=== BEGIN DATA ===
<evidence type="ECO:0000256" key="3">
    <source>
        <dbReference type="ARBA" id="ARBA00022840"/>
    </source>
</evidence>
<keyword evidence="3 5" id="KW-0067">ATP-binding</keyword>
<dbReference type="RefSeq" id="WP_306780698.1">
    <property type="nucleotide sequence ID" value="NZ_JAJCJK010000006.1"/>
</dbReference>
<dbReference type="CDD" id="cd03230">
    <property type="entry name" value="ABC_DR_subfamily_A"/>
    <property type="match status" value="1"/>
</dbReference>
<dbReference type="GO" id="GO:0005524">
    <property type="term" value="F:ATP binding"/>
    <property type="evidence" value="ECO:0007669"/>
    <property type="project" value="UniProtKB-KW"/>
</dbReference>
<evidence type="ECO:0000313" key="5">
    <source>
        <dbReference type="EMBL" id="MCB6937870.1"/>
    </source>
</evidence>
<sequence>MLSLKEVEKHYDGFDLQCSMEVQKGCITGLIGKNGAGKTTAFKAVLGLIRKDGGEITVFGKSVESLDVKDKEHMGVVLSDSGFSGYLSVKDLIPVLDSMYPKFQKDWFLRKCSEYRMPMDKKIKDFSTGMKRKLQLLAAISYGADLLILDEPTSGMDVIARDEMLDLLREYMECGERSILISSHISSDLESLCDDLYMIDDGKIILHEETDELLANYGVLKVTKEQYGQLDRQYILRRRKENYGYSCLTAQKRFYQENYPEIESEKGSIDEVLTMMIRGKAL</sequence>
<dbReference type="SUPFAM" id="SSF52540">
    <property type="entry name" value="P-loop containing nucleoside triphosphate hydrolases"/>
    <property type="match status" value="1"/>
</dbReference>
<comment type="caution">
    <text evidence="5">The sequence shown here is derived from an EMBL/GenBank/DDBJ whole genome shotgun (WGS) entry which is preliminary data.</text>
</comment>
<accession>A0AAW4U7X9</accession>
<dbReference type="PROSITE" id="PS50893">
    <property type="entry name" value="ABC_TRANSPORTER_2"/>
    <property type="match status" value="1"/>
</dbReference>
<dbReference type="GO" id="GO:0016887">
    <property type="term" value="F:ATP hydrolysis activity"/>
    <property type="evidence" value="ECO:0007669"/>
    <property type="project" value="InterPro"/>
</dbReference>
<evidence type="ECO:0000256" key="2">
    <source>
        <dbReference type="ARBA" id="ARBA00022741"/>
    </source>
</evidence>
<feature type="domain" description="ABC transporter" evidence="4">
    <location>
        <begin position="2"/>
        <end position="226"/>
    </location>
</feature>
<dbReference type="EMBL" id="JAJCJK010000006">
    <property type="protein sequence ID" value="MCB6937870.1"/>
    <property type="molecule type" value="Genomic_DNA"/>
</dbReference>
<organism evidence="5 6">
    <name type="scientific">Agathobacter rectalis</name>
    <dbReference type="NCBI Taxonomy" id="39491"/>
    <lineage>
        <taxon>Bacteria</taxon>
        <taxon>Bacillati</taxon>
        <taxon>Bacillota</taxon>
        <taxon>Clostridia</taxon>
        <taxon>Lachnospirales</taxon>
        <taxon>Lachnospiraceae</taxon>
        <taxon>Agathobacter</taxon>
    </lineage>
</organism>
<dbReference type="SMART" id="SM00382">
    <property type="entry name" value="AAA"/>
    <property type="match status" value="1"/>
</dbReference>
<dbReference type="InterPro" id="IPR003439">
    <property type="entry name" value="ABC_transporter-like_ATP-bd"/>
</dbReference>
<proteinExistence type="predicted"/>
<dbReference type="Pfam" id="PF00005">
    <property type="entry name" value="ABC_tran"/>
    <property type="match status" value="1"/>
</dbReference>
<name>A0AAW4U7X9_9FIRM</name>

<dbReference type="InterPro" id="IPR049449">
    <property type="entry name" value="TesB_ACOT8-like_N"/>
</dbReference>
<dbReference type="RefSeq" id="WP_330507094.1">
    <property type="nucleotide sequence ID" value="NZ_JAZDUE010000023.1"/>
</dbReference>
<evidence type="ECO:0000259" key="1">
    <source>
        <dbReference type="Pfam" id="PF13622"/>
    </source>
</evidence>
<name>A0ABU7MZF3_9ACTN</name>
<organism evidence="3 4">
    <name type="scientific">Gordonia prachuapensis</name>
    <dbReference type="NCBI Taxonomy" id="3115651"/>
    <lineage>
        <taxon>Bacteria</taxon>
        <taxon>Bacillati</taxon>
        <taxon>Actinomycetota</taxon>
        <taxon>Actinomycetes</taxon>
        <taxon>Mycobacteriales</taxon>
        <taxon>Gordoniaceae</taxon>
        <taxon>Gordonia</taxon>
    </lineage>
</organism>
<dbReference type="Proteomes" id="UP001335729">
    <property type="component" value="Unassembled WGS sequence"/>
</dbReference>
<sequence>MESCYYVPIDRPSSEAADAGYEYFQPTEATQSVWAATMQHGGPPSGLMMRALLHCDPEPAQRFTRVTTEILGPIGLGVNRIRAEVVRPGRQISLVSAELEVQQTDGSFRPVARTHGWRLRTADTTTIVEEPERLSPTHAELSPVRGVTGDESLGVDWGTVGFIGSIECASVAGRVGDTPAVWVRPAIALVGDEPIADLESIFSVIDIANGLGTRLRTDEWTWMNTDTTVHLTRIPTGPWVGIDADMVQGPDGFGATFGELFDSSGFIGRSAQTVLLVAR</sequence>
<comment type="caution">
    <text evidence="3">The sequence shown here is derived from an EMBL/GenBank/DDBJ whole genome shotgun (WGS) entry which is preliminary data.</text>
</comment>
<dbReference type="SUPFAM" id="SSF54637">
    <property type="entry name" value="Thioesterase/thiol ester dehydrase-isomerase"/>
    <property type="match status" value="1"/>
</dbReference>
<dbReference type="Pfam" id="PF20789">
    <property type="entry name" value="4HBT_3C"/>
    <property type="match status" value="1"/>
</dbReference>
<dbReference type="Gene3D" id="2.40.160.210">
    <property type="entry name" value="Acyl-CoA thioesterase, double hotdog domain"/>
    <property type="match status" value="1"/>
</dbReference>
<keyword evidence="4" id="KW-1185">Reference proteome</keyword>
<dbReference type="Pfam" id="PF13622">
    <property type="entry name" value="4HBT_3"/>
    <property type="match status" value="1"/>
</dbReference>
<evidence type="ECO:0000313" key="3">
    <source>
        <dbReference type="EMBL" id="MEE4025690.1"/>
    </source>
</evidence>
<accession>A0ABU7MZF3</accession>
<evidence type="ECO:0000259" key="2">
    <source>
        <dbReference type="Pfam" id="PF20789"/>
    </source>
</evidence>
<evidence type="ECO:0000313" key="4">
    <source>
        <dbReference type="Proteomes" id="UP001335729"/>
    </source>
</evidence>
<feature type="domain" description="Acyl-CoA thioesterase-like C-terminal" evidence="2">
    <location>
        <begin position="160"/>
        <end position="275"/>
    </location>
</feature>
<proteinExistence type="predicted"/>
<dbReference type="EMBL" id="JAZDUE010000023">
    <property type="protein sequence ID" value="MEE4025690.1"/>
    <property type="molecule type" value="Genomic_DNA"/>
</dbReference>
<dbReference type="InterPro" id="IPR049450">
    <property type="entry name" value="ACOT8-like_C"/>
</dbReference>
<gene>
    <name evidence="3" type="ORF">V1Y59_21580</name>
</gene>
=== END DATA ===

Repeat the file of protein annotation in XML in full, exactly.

<evidence type="ECO:0000256" key="3">
    <source>
        <dbReference type="ARBA" id="ARBA00022840"/>
    </source>
</evidence>
<keyword evidence="3 5" id="KW-0067">ATP-binding</keyword>
<dbReference type="RefSeq" id="WP_306780698.1">
    <property type="nucleotide sequence ID" value="NZ_JAJCJK010000006.1"/>
</dbReference>
<dbReference type="CDD" id="cd03230">
    <property type="entry name" value="ABC_DR_subfamily_A"/>
    <property type="match status" value="1"/>
</dbReference>
<dbReference type="GO" id="GO:0005524">
    <property type="term" value="F:ATP binding"/>
    <property type="evidence" value="ECO:0007669"/>
    <property type="project" value="UniProtKB-KW"/>
</dbReference>
<evidence type="ECO:0000313" key="5">
    <source>
        <dbReference type="EMBL" id="MCB6937870.1"/>
    </source>
</evidence>
<sequence>MLSLKEVEKHYDGFDLQCSMEVQKGCITGLIGKNGAGKTTAFKAVLGLIRKDGGEITVFGKSVESLDVKDKEHMGVVLSDSGFSGYLSVKDLIPVLDSMYPKFQKDWFLRKCSEYRMPMDKKIKDFSTGMKRKLQLLAAISYGADLLILDEPTSGMDVIARDEMLDLLREYMECGERSILISSHISSDLESLCDDLYMIDDGKIILHEETDELLANYGVLKVTKEQYGQLDRQYILRRRKENYGYSCLTAQKRFYQENYPEIESEKGSIDEVLTMMIRGKAL</sequence>
<dbReference type="SUPFAM" id="SSF52540">
    <property type="entry name" value="P-loop containing nucleoside triphosphate hydrolases"/>
    <property type="match status" value="1"/>
</dbReference>
<comment type="caution">
    <text evidence="5">The sequence shown here is derived from an EMBL/GenBank/DDBJ whole genome shotgun (WGS) entry which is preliminary data.</text>
</comment>
<accession>A0AAW4U7X9</accession>
<dbReference type="PROSITE" id="PS50893">
    <property type="entry name" value="ABC_TRANSPORTER_2"/>
    <property type="match status" value="1"/>
</dbReference>
<dbReference type="GO" id="GO:0016887">
    <property type="term" value="F:ATP hydrolysis activity"/>
    <property type="evidence" value="ECO:0007669"/>
    <property type="project" value="InterPro"/>
</dbReference>
<evidence type="ECO:0000256" key="2">
    <source>
        <dbReference type="ARBA" id="ARBA00022741"/>
    </source>
</evidence>
<feature type="domain" description="ABC transporter" evidence="4">
    <location>
        <begin position="2"/>
        <end position="226"/>
    </location>
</feature>
<dbReference type="EMBL" id="JAJCJK010000006">
    <property type="protein sequence ID" value="MCB6937870.1"/>
    <property type="molecule type" value="Genomic_DNA"/>
</dbReference>
<organism evidence="5 6">
    <name type="scientific">Agathobacter rectalis</name>
    <dbReference type="NCBI Taxonomy" id="39491"/>
    <lineage>
        <taxon>Bacteria</taxon>
        <taxon>Bacillati</taxon>
        <taxon>Bacillota</taxon>
        <taxon>Clostridia</taxon>
        <taxon>Lachnospirales</taxon>
        <taxon>Lachnospiraceae</taxon>
        <taxon>Agathobacter</taxon>
    </lineage>
</organism>
<dbReference type="SMART" id="SM00382">
    <property type="entry name" value="AAA"/>
    <property type="match status" value="1"/>
</dbReference>
<dbReference type="InterPro" id="IPR003439">
    <property type="entry name" value="ABC_transporter-like_ATP-bd"/>
</dbReference>
<proteinExistence type="predicted"/>
<dbReference type="Pfam" id="PF00005">
    <property type="entry name" value="ABC_tran"/>
    <property type="match status" value="1"/>
</dbReference>
<name>A0AAW4U7X9_9FIRM</name>

<dbReference type="InterPro" id="IPR049449">
    <property type="entry name" value="TesB_ACOT8-like_N"/>
</dbReference>
<dbReference type="RefSeq" id="WP_330507094.1">
    <property type="nucleotide sequence ID" value="NZ_JAZDUE010000023.1"/>
</dbReference>
<evidence type="ECO:0000259" key="1">
    <source>
        <dbReference type="Pfam" id="PF13622"/>
    </source>
</evidence>
<name>A0ABU7MZF3_9ACTN</name>
<organism evidence="3 4">
    <name type="scientific">Gordonia prachuapensis</name>
    <dbReference type="NCBI Taxonomy" id="3115651"/>
    <lineage>
        <taxon>Bacteria</taxon>
        <taxon>Bacillati</taxon>
        <taxon>Actinomycetota</taxon>
        <taxon>Actinomycetes</taxon>
        <taxon>Mycobacteriales</taxon>
        <taxon>Gordoniaceae</taxon>
        <taxon>Gordonia</taxon>
    </lineage>
</organism>
<dbReference type="Proteomes" id="UP001335729">
    <property type="component" value="Unassembled WGS sequence"/>
</dbReference>
<sequence>MESCYYVPIDRPSSEAADAGYEYFQPTEATQSVWAATMQHGGPPSGLMMRALLHCDPEPAQRFTRVTTEILGPIGLGVNRIRAEVVRPGRQISLVSAELEVQQTDGSFRPVARTHGWRLRTADTTTIVEEPERLSPTHAELSPVRGVTGDESLGVDWGTVGFIGSIECASVAGRVGDTPAVWVRPAIALVGDEPIADLESIFSVIDIANGLGTRLRTDEWTWMNTDTTVHLTRIPTGPWVGIDADMVQGPDGFGATFGELFDSSGFIGRSAQTVLLVAR</sequence>
<comment type="caution">
    <text evidence="3">The sequence shown here is derived from an EMBL/GenBank/DDBJ whole genome shotgun (WGS) entry which is preliminary data.</text>
</comment>
<dbReference type="SUPFAM" id="SSF54637">
    <property type="entry name" value="Thioesterase/thiol ester dehydrase-isomerase"/>
    <property type="match status" value="1"/>
</dbReference>
<dbReference type="Pfam" id="PF20789">
    <property type="entry name" value="4HBT_3C"/>
    <property type="match status" value="1"/>
</dbReference>
<dbReference type="Gene3D" id="2.40.160.210">
    <property type="entry name" value="Acyl-CoA thioesterase, double hotdog domain"/>
    <property type="match status" value="1"/>
</dbReference>
<keyword evidence="4" id="KW-1185">Reference proteome</keyword>
<dbReference type="Pfam" id="PF13622">
    <property type="entry name" value="4HBT_3"/>
    <property type="match status" value="1"/>
</dbReference>
<evidence type="ECO:0000313" key="3">
    <source>
        <dbReference type="EMBL" id="MEE4025690.1"/>
    </source>
</evidence>
<accession>A0ABU7MZF3</accession>
<evidence type="ECO:0000259" key="2">
    <source>
        <dbReference type="Pfam" id="PF20789"/>
    </source>
</evidence>
<evidence type="ECO:0000313" key="4">
    <source>
        <dbReference type="Proteomes" id="UP001335729"/>
    </source>
</evidence>
<feature type="domain" description="Acyl-CoA thioesterase-like C-terminal" evidence="2">
    <location>
        <begin position="160"/>
        <end position="275"/>
    </location>
</feature>
<proteinExistence type="predicted"/>
<dbReference type="EMBL" id="JAZDUE010000023">
    <property type="protein sequence ID" value="MEE4025690.1"/>
    <property type="molecule type" value="Genomic_DNA"/>
</dbReference>
<dbReference type="InterPro" id="IPR049450">
    <property type="entry name" value="ACOT8-like_C"/>
</dbReference>
<gene>
    <name evidence="3" type="ORF">V1Y59_21580</name>
</gene>